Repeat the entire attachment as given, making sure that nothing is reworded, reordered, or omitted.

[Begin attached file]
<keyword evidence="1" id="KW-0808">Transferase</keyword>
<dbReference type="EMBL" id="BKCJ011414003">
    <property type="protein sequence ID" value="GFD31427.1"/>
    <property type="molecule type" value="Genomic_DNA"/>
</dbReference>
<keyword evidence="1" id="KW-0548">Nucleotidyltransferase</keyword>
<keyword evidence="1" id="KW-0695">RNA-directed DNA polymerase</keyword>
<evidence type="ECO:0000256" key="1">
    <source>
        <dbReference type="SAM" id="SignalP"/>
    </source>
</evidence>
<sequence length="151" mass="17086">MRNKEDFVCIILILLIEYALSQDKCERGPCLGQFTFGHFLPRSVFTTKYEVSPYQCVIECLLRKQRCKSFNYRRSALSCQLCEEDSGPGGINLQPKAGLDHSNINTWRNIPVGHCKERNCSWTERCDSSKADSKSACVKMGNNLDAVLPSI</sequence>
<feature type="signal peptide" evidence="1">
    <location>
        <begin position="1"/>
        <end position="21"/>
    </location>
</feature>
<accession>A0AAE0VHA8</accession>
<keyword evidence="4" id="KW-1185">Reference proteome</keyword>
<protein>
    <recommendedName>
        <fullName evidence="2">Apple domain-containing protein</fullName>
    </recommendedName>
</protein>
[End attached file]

<keyword evidence="1" id="KW-0808">Transferase</keyword>
<dbReference type="EMBL" id="BKCJ011414003">
    <property type="protein sequence ID" value="GFD31427.1"/>
    <property type="molecule type" value="Genomic_DNA"/>
</dbReference>
<keyword evidence="1" id="KW-0548">Nucleotidyltransferase</keyword>
<keyword evidence="1" id="KW-0695">RNA-directed DNA polymerase</keyword>
<evidence type="ECO:0000256" key="1">
    <source>
        <dbReference type="SAM" id="SignalP"/>
    </source>
</evidence>
<sequence length="151" mass="17086">MRNKEDFVCIILILLIEYALSQDKCERGPCLGQFTFGHFLPRSVFTTKYEVSPYQCVIECLLRKQRCKSFNYRRSALSCQLCEEDSGPGGINLQPKAGLDHSNINTWRNIPVGHCKERNCSWTERCDSSKADSKSACVKMGNNLDAVLPSI</sequence>
<feature type="signal peptide" evidence="1">
    <location>
        <begin position="1"/>
        <end position="21"/>
    </location>
</feature>
<accession>A0AAE0VHA8</accession>
<keyword evidence="4" id="KW-1185">Reference proteome</keyword>
<protein>
    <recommendedName>
        <fullName evidence="2">Apple domain-containing protein</fullName>
    </recommendedName>
</protein>